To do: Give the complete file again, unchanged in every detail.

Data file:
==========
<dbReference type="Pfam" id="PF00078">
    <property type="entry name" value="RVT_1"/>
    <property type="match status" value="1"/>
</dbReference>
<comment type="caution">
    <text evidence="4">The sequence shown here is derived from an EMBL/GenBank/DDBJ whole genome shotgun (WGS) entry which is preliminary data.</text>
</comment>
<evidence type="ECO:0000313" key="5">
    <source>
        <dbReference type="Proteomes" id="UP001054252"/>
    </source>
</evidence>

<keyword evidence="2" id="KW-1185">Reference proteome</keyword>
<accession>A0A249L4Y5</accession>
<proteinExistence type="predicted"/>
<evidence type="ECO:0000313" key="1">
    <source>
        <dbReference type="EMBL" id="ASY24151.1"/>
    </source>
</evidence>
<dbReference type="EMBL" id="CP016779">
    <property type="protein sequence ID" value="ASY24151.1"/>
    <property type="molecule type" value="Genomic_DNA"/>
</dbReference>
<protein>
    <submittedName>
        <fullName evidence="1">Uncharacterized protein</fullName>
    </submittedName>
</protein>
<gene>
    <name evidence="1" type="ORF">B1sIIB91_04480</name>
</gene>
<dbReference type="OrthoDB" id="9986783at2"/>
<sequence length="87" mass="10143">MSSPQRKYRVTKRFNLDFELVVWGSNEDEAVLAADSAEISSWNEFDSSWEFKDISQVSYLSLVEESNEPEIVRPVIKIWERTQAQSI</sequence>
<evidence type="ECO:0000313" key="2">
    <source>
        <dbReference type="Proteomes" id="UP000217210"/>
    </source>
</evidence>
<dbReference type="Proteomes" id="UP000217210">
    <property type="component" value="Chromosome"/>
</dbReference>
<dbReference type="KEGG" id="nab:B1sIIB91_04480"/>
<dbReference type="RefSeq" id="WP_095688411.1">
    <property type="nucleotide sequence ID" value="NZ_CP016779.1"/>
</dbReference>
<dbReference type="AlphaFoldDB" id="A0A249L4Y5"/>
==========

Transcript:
<dbReference type="Pfam" id="PF00078">
    <property type="entry name" value="RVT_1"/>
    <property type="match status" value="1"/>
</dbReference>
<comment type="caution">
    <text evidence="4">The sequence shown here is derived from an EMBL/GenBank/DDBJ whole genome shotgun (WGS) entry which is preliminary data.</text>
</comment>
<evidence type="ECO:0000313" key="5">
    <source>
        <dbReference type="Proteomes" id="UP001054252"/>
    </source>
</evidence>

<keyword evidence="2" id="KW-1185">Reference proteome</keyword>
<accession>A0A249L4Y5</accession>
<proteinExistence type="predicted"/>
<evidence type="ECO:0000313" key="1">
    <source>
        <dbReference type="EMBL" id="ASY24151.1"/>
    </source>
</evidence>
<dbReference type="EMBL" id="CP016779">
    <property type="protein sequence ID" value="ASY24151.1"/>
    <property type="molecule type" value="Genomic_DNA"/>
</dbReference>
<protein>
    <submittedName>
        <fullName evidence="1">Uncharacterized protein</fullName>
    </submittedName>
</protein>
<gene>
    <name evidence="1" type="ORF">B1sIIB91_04480</name>
</gene>
<dbReference type="OrthoDB" id="9986783at2"/>
<sequence length="87" mass="10143">MSSPQRKYRVTKRFNLDFELVVWGSNEDEAVLAADSAEISSWNEFDSSWEFKDISQVSYLSLVEESNEPEIVRPVIKIWERTQAQSI</sequence>
<evidence type="ECO:0000313" key="2">
    <source>
        <dbReference type="Proteomes" id="UP000217210"/>
    </source>
</evidence>
<dbReference type="Proteomes" id="UP000217210">
    <property type="component" value="Chromosome"/>
</dbReference>
<dbReference type="KEGG" id="nab:B1sIIB91_04480"/>
<dbReference type="RefSeq" id="WP_095688411.1">
    <property type="nucleotide sequence ID" value="NZ_CP016779.1"/>
</dbReference>
<dbReference type="AlphaFoldDB" id="A0A249L4Y5"/>